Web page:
Highest Paying States for Epidemiologists

In addition to the salary differential based on the work environment, there are also regional differences in the compensation that epidemiologists earn. The five top-paying states for epidemiologists are: 

  • Massachusetts - $114,220
  • Washington - $111,160
  • New Jersey - $103,390
  • District of Columbia - $99,940
  • California - $91,800 

Job Perks and Benefits

Epidemiologists are rewarded with solid, generous salaries and – for the most part – regular working hours. They also receive benefits like health, life and dental insurance, paid vacation and sick leave, and other employee benefits. 

Beyond those tangible aspects of their compensation, many enter the field out of an interest in improving public health and find that the good they do is a reward unto itself. 

Part Five How Do You Become an Epidemiologist? 

Step 1.) Earn Your Bachelor’s Degree 

Epidemiology is not offered as an undergraduate degree, although there are certificate programs available in the field. But you’ll need to obtain a bachelor’s degree in order to be eligible for the master’s level programs.

Step 2.) Enroll in a Masters-Level Epidemiology Program

This profession’s base level of education is a master’s degree, most commonly a Master’s in Public Health (MPH) in Epidemiology or a Master of Science in Public Health in Epidemiology. 

These graduate programs generally attract students who have majored in an affiliated field of study as undergraduates. These might include biostatistics, health, math, or science-related fields. 

Program Requirements

To be accepted to one of these programs, applicants generally will need: 

  • A personal statement indicating their interest in the field
  • A resume or curriculum vitae
  • Two letters of recommendation
  • College transcripts reflecting a minimum GPA in an adjacent area of study
  • GRE scores above a certain threshold 

Upon acceptance into an epidemiology program, students are generally required to complete a specific number of credit hours of coursework as well as a minimum number of hours of practice experience. 

Many programs also require completion of a thesis derived from an integrative learning experience. 

Epidemiology Coursework

Coursework typically includes:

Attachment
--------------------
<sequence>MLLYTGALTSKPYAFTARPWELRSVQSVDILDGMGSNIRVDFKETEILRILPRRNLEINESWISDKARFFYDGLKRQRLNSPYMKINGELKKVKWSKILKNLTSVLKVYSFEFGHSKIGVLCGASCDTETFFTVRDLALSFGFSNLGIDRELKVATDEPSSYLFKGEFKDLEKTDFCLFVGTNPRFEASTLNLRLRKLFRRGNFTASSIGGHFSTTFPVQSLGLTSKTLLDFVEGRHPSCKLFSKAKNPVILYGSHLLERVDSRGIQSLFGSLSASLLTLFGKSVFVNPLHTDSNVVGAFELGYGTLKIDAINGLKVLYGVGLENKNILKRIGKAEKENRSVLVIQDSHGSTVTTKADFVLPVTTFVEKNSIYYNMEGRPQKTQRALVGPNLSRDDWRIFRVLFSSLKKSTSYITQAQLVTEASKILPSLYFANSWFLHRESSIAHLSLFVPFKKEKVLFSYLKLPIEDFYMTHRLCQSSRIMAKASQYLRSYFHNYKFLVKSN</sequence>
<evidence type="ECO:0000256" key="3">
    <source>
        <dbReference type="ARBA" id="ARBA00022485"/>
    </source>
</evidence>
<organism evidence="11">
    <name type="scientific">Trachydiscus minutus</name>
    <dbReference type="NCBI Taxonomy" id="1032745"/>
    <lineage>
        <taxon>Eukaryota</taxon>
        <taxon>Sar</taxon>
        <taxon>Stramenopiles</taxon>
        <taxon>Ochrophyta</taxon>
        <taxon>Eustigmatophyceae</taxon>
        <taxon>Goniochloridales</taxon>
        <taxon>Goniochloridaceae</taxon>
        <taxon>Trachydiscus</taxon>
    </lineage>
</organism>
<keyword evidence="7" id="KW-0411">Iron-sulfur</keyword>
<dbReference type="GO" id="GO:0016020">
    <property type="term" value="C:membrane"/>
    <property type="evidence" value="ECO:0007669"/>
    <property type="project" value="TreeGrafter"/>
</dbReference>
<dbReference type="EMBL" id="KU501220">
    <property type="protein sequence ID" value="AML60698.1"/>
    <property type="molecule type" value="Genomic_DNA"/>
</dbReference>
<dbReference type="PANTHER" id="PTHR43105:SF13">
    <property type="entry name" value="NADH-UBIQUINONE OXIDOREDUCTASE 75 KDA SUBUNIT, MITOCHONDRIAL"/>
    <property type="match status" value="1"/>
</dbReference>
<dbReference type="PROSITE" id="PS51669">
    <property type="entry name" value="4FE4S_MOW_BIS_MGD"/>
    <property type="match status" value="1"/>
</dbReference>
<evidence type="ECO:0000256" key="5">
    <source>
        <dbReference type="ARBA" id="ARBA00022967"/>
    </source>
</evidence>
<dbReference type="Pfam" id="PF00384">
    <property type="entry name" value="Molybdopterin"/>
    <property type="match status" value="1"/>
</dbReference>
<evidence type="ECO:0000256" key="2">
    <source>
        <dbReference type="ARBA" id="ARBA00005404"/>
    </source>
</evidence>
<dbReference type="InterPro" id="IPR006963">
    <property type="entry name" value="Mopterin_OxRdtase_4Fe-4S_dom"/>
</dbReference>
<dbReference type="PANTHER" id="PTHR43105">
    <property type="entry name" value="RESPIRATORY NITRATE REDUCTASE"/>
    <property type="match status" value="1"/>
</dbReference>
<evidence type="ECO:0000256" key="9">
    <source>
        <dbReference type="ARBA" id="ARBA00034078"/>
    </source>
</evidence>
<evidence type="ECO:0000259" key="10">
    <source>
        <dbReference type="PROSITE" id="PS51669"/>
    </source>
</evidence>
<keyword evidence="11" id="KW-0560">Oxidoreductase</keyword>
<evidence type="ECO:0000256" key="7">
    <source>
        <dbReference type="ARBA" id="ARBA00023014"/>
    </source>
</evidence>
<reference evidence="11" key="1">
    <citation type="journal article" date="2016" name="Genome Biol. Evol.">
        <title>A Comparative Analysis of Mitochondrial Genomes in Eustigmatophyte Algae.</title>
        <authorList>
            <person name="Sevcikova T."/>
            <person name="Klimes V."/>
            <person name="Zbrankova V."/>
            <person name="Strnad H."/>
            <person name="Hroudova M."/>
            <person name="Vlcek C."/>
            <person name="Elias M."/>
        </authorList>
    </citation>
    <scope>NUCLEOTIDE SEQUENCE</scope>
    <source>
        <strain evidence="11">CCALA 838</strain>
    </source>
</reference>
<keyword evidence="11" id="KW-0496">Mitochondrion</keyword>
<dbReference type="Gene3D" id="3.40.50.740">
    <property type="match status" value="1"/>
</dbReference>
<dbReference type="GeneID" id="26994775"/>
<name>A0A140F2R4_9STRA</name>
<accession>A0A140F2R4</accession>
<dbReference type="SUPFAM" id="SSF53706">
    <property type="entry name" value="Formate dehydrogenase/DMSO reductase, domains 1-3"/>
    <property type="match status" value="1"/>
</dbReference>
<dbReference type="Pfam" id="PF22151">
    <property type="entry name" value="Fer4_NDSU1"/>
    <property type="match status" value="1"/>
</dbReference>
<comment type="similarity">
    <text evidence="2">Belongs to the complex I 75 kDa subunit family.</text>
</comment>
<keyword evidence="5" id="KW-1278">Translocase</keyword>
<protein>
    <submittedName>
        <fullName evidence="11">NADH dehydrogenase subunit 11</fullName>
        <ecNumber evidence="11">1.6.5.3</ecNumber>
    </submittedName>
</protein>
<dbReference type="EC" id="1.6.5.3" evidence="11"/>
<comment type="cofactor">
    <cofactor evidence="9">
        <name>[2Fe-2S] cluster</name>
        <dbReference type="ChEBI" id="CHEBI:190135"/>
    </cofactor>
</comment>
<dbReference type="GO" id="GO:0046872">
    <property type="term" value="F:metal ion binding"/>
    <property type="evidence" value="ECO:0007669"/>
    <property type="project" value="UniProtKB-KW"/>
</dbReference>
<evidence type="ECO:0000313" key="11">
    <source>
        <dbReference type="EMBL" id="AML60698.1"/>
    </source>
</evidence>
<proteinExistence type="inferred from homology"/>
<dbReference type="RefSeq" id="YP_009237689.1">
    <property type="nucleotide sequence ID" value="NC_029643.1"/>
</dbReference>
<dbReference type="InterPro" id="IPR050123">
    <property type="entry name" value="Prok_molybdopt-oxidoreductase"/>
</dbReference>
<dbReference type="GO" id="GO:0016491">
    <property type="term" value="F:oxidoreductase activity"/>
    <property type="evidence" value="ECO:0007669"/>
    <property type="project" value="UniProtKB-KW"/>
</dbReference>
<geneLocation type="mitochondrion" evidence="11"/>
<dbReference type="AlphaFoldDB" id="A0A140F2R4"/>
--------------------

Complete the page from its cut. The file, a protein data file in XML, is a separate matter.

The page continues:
• Statistics
  • Public health
  • Math
  • Biology and physical sciences
  • Medical informatics
  • Research methodology

In many instances, physicians and advanced practice nurses will pursue degrees in epidemiology in combination with their existing degrees. 

Step 3.) Continue Your Education

Additionally, those who have earned a Master’s in Epidemiology often continue their education to pursue a Ph.D. in Epidemiology. 

This requires an additional two to three years of study and presentation of a doctoral dissertation. 

Part Six What Is the Career Outlook for Epidemiologists? 

According to the Bureau of Labor and Statistics, the career outlook for epidemiologists is promising, with an expectation that the need for epidemiologists will grow by five percent between 2019 and 2029. 

This is a reflection of an increased interest and need for public health, as well as a rise in the need for understanding of communicable diseases, attitudes towards preventive care, and other pressing issues impacting society.  

Part Seven What are the Continuing Education Requirements for Epidemiologists? 

Becoming an Epidemiologist is a matter of earning a master’s or doctoral degree in the field, and does not require certification or continuing education. 

Certification is available for those who wish to enhance their credentials in infection control, but those who have earned the degree pursue these credentials on a voluntary basis. 

Part Eight Where Can I Learn More About Becoming an Epidemiologist? 

If you would like more information about becoming an epidemiologist, you will find extensive resources through the various organizations that support and promote the field. These include:

Part Nine Epidemiology FAQs

  • What does an epidemiologist do?

    • Epidemiologists collect information and analyze it in order to identify patterns and causes of health and safety issues.  Their goal varies depending upon the environment in which they work, but usually centers or prevention, protection, policy and education.
  • Is an epidemiologist a doctor?

    • Many epidemiologists are physicians but there is no requirement that they hold an M.D.
  • What degree do you need to be an epidemiologist?

    • Epidemiologist professionals generally have a minimum of a master’s degree. Some go on to pursue more advanced degrees and some come to the profession already holding other degrees, including an M.D. or MSN.